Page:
Jabal Akhdar, Nizwa, Dakhiliyah
What: One of the tallest and definitely the most scenic of Oman’s mountains, Al Jabal Al Akhdar – the Green Mountain – has been one of Oman’s most popular destinations ever since good roads connected it with the rest of the country, and long before that as well, with locals and brave expats alike braving the steep climb up the mountain to get to the top. The reward? Some of Oman’s most breath-taking views and a stunning atmosphere.
Why: Located nearly 3,000 metres above sea level, high up in the mountains, temperatures here are at least 15 degrees cooler than they are at sea level. This, coupled with its gorgeous panoramas of the surrounding areas, soaring peaks and plunging canyons, make it a favourite for Arabs in the summer. In the winters, temperatures plummet to single-digit figures, and the mountain sometimes receives snowfall.
Where: Jabal Akhdar is about 160km away from the capital of Muscat. Visitors to the area are best off first travelling to Nizwa, the capital of the Dakhiliyah Governorate, before making the ride up the mountain. Tour guides if booked in advance will also take you up there..
When: Jabal Akhdar is great to visit all year round because of the great weather up in the mountains.
Warning: The road to the Jabal is winding and perilous, with a sheer drop protected by a low-slung guardrail on one side and the steep cliffs of the mountain on the other side flanking the narrow road up the mountain. Before the steep climb studded with hairpin bends is an ROP-manned check post. Those who have cars are asked to turn back. En route to Jabal Akhdar are vendors who will rent you 4WDs if you need them. The steep incline of the roads and the perilous hairpin bends are just as dangerous on the descent as they are on the ascent. [email protected]


Things to remember
• While heading out on a road trip use an appropriate SUV on mountain roads and acquaint yourself with proper operation of the vehicle’s 4WD systems before undertaking any such trips. • Ensure you have adequate water, fuel and food.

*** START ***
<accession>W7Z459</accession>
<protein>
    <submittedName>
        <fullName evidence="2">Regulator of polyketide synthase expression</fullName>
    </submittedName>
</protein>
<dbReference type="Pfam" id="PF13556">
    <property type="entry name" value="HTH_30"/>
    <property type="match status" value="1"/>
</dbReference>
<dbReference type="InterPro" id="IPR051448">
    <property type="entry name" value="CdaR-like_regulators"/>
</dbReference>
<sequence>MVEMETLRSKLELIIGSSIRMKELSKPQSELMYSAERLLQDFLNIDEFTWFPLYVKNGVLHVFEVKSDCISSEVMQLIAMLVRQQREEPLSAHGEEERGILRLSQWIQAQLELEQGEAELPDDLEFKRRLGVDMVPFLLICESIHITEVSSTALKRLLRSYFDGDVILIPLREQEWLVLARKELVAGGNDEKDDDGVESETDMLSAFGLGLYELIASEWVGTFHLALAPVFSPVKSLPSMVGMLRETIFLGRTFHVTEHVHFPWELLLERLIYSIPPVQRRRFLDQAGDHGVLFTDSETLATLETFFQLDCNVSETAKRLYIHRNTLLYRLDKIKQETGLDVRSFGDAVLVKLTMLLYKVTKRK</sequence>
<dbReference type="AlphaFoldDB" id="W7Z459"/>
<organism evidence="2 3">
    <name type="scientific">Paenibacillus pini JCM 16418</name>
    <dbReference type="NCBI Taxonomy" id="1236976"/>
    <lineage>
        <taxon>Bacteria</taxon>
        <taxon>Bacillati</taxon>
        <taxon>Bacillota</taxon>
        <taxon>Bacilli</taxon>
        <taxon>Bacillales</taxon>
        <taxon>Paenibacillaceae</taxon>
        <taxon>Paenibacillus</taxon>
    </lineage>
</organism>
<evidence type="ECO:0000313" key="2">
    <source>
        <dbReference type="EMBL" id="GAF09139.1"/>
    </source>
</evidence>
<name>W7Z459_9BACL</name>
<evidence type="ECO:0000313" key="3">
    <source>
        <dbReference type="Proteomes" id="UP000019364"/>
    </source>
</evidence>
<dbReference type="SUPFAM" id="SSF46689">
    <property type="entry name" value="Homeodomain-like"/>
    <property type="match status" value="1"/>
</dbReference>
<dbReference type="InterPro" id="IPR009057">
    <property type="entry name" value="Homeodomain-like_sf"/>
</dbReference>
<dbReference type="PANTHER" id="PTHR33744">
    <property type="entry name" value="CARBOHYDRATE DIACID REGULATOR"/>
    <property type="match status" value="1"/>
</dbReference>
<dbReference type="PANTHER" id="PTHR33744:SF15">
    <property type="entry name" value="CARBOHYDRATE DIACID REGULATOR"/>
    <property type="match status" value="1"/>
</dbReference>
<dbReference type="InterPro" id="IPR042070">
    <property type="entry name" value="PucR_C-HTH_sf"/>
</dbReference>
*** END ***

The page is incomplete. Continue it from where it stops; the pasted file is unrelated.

• Always inform a family member, friend or acquaintance of your destination and the expected date of your return.
• Deal only with licenced tour guides and their vehicles, or they might not be equipped with the required safety measures.
• Do not camp in a wadi bed. Flash floods can be a common occurrence.
• Do not photograph private property without permission from the owner.
• Always respect Omani traditions, respect local customs, and dress properly.

Source – Ministry of Tourism, Sultanate of Oman

How to prep

Before you head out onto the road, make sure you have a journey plan prepared. If you need to prep your vehicle in advance, make sure that’s done, and do not leave anything for the last minute. Check your tyres, your fuel levels, your air pressure, and most importantly, your brakes, ahead of your journey. Make sure you know where the nearest fuel station is, as they can sometimes be hundreds of kilometres apart, and you don’t want to be caught out on the road with no fuel. Also make sure you’ve allocated time to stop and rest, because a road trip can sometimes get exhausting.